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dc.contributor.advisorDennis, Ingrid
dc.contributor.authorBotha, Frederik Stefanus
dc.date.accessioned2015-10-20T08:38:37Z
dc.date.available2015-10-20T08:38:37Z
dc.date.issued2005-07
dc.identifier.urihttp://hdl.handle.net/11660/1403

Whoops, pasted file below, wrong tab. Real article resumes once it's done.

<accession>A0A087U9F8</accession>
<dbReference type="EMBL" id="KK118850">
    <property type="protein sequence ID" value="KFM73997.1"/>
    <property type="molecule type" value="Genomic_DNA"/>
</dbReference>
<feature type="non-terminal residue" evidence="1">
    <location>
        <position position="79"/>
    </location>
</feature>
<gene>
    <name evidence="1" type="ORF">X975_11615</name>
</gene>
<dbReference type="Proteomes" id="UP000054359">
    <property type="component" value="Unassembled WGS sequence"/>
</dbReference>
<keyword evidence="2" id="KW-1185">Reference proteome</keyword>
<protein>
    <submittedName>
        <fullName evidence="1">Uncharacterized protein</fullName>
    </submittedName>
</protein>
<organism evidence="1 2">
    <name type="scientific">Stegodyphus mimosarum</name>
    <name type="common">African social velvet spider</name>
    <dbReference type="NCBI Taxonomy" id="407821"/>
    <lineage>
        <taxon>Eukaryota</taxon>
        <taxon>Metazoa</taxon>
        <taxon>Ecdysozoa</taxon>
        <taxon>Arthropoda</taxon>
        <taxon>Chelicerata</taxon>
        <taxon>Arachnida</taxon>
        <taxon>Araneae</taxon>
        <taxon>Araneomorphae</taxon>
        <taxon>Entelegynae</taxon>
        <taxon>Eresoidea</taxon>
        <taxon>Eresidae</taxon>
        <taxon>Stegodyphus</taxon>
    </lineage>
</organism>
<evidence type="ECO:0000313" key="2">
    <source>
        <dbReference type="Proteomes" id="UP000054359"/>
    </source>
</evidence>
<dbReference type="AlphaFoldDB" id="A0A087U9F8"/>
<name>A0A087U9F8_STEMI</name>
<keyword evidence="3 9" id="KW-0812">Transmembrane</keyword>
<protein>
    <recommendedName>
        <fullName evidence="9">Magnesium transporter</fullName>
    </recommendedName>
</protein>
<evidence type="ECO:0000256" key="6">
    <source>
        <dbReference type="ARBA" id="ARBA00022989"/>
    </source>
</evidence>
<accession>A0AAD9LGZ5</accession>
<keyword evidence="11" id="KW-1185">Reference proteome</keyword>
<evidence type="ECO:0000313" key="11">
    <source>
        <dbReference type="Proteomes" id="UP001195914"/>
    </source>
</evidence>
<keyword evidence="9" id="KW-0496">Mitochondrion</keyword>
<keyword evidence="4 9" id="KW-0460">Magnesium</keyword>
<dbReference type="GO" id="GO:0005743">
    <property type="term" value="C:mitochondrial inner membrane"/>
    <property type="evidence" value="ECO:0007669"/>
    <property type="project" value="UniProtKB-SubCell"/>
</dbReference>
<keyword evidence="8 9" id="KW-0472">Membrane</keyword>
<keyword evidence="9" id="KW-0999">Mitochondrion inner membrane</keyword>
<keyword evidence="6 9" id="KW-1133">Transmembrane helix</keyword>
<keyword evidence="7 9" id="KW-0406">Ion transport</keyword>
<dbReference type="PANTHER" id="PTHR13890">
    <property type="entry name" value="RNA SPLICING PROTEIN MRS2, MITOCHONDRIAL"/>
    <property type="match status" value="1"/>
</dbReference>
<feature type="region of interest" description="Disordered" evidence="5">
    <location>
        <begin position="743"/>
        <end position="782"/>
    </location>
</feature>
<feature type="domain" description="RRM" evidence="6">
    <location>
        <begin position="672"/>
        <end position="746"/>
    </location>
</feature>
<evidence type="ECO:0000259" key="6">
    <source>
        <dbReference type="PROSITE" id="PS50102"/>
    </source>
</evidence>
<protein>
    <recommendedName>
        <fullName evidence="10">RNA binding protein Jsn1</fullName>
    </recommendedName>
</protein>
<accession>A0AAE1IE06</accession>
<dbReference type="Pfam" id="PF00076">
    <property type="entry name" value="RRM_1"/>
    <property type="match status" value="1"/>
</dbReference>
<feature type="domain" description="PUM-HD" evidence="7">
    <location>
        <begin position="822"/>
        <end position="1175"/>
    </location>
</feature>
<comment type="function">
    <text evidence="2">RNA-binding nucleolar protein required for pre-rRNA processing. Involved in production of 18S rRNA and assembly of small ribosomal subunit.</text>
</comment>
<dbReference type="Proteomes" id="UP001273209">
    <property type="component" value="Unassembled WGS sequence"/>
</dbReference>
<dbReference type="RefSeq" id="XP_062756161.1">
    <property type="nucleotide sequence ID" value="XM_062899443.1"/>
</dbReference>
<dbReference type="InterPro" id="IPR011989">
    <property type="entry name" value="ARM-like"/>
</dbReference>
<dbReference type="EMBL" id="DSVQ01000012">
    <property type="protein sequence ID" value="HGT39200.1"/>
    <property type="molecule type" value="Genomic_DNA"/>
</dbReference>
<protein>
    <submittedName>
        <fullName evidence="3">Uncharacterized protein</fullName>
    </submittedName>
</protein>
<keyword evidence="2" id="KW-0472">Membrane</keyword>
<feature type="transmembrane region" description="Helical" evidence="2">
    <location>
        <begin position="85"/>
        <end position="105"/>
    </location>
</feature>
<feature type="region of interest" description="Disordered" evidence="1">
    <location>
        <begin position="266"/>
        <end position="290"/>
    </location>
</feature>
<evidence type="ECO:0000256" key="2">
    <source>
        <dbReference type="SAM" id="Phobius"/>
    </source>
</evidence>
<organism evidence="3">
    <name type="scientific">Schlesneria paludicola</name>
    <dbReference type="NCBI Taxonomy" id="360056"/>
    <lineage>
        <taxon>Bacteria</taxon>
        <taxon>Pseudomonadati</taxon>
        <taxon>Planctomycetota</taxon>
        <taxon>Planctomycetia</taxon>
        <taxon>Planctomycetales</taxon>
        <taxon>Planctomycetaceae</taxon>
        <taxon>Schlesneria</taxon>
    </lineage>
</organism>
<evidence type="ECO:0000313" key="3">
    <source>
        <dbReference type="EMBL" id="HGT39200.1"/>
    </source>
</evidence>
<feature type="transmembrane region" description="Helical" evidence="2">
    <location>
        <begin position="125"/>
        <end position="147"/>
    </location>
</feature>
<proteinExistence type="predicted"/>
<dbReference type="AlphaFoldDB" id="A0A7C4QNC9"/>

dc.description.abstractEnglish: Groundwater forms an essential part of water supply in the Limpopo Province, South Africa. However, at planning level this message seems to be skewed and misinterpreted. Although a vast number of water supply schemes are developed using groundwater as a resource, these schemes are reported to fail and the resources are not considered sustainable. Therefore mistrust in groundwater has developed, planners effectively eliminate groundwater from integrated water resource planning and groundwater continues to be seen only as an ad hoc or emergency supply. The Groundwater Resource Information Project (GRIP) was introduced to compare available information with verified field information and it presents the information to planners and engineers in a format that is sensible and easy to incorporate, therefore presenting groundwater as an integrated sustainable and strategic resource. The work implemented during this project describes a hydrocensus - an information capturing and presentation protocol that can be introduced anywhere at any scale to give planners the opportunity to consider already developed groundwater infrastructure and incorporate it into the overarching planning. The methodology was developed to describe to the user how he/she should go about when conducting a hydrocensus to serve both the needs of water services and water resource managers. The development of groundwater in South Africa is discussed to provide a perspective on how groundwater was dealt with in the past and is looked upon now. Issues concerning groundwater resource mapping as attempted by the Department of Water Affairs and Forestry (DWAF) and the Water Research Commission (WRC) are discussed and commented on. Also discussed is the availability and format of groundwater data when creating maps and how the data are captured in the different databases. All the maps however are derived from questionable and unverified field data. The legal perspective on groundwater in terms of the National Water Act (NWA), the Water Services Act (WSA) and the Environmental Conservation Act (ECA) is also briefly discussed. The different uses of water are mentioned where groundwater may have a significant contribution. Shortcomings in the Act are also discussed. The proposed methodology spells out the so-called Groundwater Resource Information Project (GRIP) and with marketing in the 21st century becoming more important in science, the slogan “Get a GRIP on groundwater” was adopted. The methodology highlights the importance of an integrated team with various responsibilities and deliverables, the importance of field and office procedures and the involvement of the community. It describes various verification stages where a quality control officer checks field data through ad hoc site visits and where historically disadvantage individuals previously not involved with a project of this nature, can learn from more experience individuals. Information gathered clearly illustrates that vast amounts of money are spent on groundwater development and that the majority of villages in Limpopo already have boreholes in close proximity. The raw data can be used for immediate planning, operation and management purposes. The core of GRIP is, however, dissemination of information and much time was spent to develop an interface where data is captured, validated and placed on a database accessible through the World Wide Web. The data can be downloaded through various methods available on the web page and exported as an Excel spreadsheet. The data can then be imported in a GIS tool and manipulated to develop a series of planning maps, develop site -specific water supply business plans or help planning engineers with day- to-day requests. Prior to GRIP, it was difficult and time consuming for planners in Limpopo to get access to reports compiled by specialists for municipalities or consulting engineers, but through the means developed in GRIP, planning engineers are enabled to stand up in meetings and with hard evidence in hand support future groundwater development and planning, making it truly part of integrated water resource management (IWRM). This study lasted from the beginning of 2002 up to the middle of 2004. Further implementation of GRIP continues in Limpopo and the Eastern Cape and there is a strong possibility that is might be implemented in Kwazulu/Natal and the Free State. The GRIP website, other technology and legislation may change with further implementation of GRIP.en_ZA